ST. PAUL, Minn.--(BUSINESS WIRE)--Cardiovascular Systems, Inc. (CSI) (NASDAQ: CSII), a medical device company developing and commercializing innovative interventional treatment systems for vascular disease, today announced that two patients at two different hospitals were treated with its new, 6 French guide catheter-compatible, electric orbital atherectomy system. The treatments are part of CSI’s ORBIT II trial, which is now over 70 percent enrolled. ORBIT II is evaluating the safety and effectiveness of CSI’s orbital technology in treating calcified coronary arteries.

“The new lower profile system allows me more access site options, so I can treat a broader patient population.”

Dr. Rohit Bhatheja, an interventional cardiologist at Florida Hospital Orlando in Orlando, Fla., and Dr. Rakesh Shah, an interventional cardiologist at St. Mary Medical Center in Langhorne, Pa., enrolled the first patients with the new electric coronary system. Dr. Bhatheja said, “This new electric system is very easy to use, and the setup time only takes a few seconds.” Dr. Rakesh added, “The new lower profile system allows me more access site options, so I can treat a broader patient population.”

According to David L. Martin, CSI president and CEO, “Treating patients with our most advanced coronary system in the ORBIT II trial is a key accomplishment, as we work to secure a coronary indication in the United States. Using orbital technology in calcified coronary arteries may lead to a new treatment paradigm for more effective stent placement, avoiding the trauma and cost of retreatment or heart bypass surgery. Our technology showed excellent results in the ORBIT I feasibility trial, and we anticipate similar results in ORBIT II.”

CSI’s orbital technology is well suited for removing calcific and fibrocalcific plaque in coronary lesions. This new coronary system underscores CSI’s technology leadership in treating calcified arteries with a simpler design that gives physicians complete control of device operation. Additionally, the system uses CSI's orbital mechanism of action that protects healthy tissue while removing even the most difficult to treat plaque. The advanced, electric-powered handle features a power on/off button and speed selection controls conveniently positioned for ease of use and greater physician control. By eliminating the compressed air tank and separate speed controller of the previous coronary systems, CSI’s new system significantly reduces device set-up and lab-staff time.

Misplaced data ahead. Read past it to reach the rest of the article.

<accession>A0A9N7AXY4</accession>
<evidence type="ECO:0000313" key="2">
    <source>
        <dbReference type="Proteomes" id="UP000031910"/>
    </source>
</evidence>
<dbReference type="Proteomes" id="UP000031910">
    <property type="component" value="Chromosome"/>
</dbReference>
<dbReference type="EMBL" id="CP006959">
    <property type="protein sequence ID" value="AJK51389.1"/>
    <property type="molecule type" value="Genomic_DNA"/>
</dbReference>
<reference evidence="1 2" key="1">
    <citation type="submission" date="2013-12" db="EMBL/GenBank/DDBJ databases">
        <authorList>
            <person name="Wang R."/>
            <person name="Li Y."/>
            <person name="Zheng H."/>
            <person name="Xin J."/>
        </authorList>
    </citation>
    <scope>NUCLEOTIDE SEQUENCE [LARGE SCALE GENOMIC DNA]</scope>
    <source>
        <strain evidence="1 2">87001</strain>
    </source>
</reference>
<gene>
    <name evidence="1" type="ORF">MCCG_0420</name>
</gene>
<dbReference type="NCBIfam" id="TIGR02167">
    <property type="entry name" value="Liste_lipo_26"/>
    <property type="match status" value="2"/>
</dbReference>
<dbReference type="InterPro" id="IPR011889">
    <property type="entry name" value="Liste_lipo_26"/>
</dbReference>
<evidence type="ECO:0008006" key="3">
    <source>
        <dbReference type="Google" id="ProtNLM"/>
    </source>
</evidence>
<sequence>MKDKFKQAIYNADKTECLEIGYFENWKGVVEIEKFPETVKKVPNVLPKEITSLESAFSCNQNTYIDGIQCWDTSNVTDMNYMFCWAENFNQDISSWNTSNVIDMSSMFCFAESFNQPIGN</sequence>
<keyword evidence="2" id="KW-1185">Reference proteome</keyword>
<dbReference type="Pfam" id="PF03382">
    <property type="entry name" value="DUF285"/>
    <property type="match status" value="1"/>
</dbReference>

CSI received unconditional FDA IDE approval for the ORBIT II study in April 2010, and more than 45 U.S. medical centers are enrolling patients. The company expects to complete patient enrollment early fall of 2012. Dr. Jeffrey Chambers, an interventional cardiologist with Metropolitan Cardiovascular Consultants, Minneapolis, is the principal investigator for the ORBIT II study. The primary endpoints of ORBIT II are based on a 30-day patient follow-up post procedure, and CSI expects to submit a Premarket Approval (PMA) application to the FDA soon after enrollment completion.

A coronary application of CSI’s orbital technology would open up a large, underserved opportunity for the company. CSI estimates coronary market potential to be in excess of $1.5 billion.

About Cardiovascular Systems, Inc.
Cardiovascular Systems, Inc., based in St. Paul, Minn., is a medical device company focused on developing and commercializing innovative solutions for treating vascular and coronary disease. The company’s Diamondback Orbital Atherectomy System treats calcified and fibrotic plaque in arterial vessels throughout the leg in a few minutes of treatment time, and addresses many of the limitations associated with existing surgical, catheter and pharmacological treatment alternatives. The U.S. FDA granted 510(k) clearance for the use of the Diamondback Orbital Atherectomy System in August 2007. To date, more than 66,000 PAD procedures have been performed using CSI’s technology in leading institutions across the United States. CSI has also commenced its ORBIT II Investigational Device Exemption clinical trial to evaluate the safety and effectiveness of its orbital technology in treating coronary arteries. The coronary system is limited by federal law to investigational use and is currently not commercially available in the United States.

For more information, visit the company’s website at